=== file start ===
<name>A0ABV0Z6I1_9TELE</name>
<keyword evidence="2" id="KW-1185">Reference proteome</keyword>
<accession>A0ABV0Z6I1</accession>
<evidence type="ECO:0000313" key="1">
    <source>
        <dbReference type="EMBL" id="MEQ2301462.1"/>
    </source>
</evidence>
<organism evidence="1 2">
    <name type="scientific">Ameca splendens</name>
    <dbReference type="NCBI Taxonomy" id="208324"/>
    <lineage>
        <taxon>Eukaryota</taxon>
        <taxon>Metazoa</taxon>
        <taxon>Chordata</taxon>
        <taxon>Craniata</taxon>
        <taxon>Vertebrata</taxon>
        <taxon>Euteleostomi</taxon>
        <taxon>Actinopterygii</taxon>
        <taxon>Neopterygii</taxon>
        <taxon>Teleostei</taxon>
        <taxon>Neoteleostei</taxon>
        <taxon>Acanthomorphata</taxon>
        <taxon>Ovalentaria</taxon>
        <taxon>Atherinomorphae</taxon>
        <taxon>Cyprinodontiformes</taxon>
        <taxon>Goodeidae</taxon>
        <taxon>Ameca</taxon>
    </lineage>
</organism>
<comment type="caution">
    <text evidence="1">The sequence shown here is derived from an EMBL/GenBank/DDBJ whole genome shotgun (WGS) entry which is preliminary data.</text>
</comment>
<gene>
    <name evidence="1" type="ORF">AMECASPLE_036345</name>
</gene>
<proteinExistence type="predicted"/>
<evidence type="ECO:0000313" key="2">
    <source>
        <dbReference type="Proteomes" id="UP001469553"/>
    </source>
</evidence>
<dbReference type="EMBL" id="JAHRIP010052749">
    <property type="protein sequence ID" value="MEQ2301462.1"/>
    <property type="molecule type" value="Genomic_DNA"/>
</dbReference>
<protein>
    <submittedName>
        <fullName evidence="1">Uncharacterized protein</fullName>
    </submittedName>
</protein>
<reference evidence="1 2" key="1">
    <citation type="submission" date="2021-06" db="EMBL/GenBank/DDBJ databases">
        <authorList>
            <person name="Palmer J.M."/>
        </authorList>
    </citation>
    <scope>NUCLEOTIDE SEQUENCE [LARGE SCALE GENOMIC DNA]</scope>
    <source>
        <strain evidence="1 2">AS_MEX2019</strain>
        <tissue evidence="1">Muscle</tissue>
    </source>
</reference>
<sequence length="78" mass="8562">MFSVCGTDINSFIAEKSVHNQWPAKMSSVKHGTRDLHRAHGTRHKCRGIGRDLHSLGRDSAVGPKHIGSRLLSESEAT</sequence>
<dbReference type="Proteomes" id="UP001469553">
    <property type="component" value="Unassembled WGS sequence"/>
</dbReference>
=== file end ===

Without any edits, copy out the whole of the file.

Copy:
<name>A0ABV0Z6I1_9TELE</name>
<keyword evidence="2" id="KW-1185">Reference proteome</keyword>
<accession>A0ABV0Z6I1</accession>
<evidence type="ECO:0000313" key="1">
    <source>
        <dbReference type="EMBL" id="MEQ2301462.1"/>
    </source>
</evidence>
<organism evidence="1 2">
    <name type="scientific">Ameca splendens</name>
    <dbReference type="NCBI Taxonomy" id="208324"/>
    <lineage>
        <taxon>Eukaryota</taxon>
        <taxon>Metazoa</taxon>
        <taxon>Chordata</taxon>
        <taxon>Craniata</taxon>
        <taxon>Vertebrata</taxon>
        <taxon>Euteleostomi</taxon>
        <taxon>Actinopterygii</taxon>
        <taxon>Neopterygii</taxon>
        <taxon>Teleostei</taxon>
        <taxon>Neoteleostei</taxon>
        <taxon>Acanthomorphata</taxon>
        <taxon>Ovalentaria</taxon>
        <taxon>Atherinomorphae</taxon>
        <taxon>Cyprinodontiformes</taxon>
        <taxon>Goodeidae</taxon>
        <taxon>Ameca</taxon>
    </lineage>
</organism>
<comment type="caution">
    <text evidence="1">The sequence shown here is derived from an EMBL/GenBank/DDBJ whole genome shotgun (WGS) entry which is preliminary data.</text>
</comment>
<gene>
    <name evidence="1" type="ORF">AMECASPLE_036345</name>
</gene>
<proteinExistence type="predicted"/>
<evidence type="ECO:0000313" key="2">
    <source>
        <dbReference type="Proteomes" id="UP001469553"/>
    </source>
</evidence>
<dbReference type="EMBL" id="JAHRIP010052749">
    <property type="protein sequence ID" value="MEQ2301462.1"/>
    <property type="molecule type" value="Genomic_DNA"/>
</dbReference>
<protein>
    <submittedName>
        <fullName evidence="1">Uncharacterized protein</fullName>
    </submittedName>
</protein>
<reference evidence="1 2" key="1">
    <citation type="submission" date="2021-06" db="EMBL/GenBank/DDBJ databases">
        <authorList>
            <person name="Palmer J.M."/>
        </authorList>
    </citation>
    <scope>NUCLEOTIDE SEQUENCE [LARGE SCALE GENOMIC DNA]</scope>
    <source>
        <strain evidence="1 2">AS_MEX2019</strain>
        <tissue evidence="1">Muscle</tissue>
    </source>
</reference>
<sequence length="78" mass="8562">MFSVCGTDINSFIAEKSVHNQWPAKMSSVKHGTRDLHRAHGTRHKCRGIGRDLHSLGRDSAVGPKHIGSRLLSESEAT</sequence>
<dbReference type="Proteomes" id="UP001469553">
    <property type="component" value="Unassembled WGS sequence"/>
</dbReference>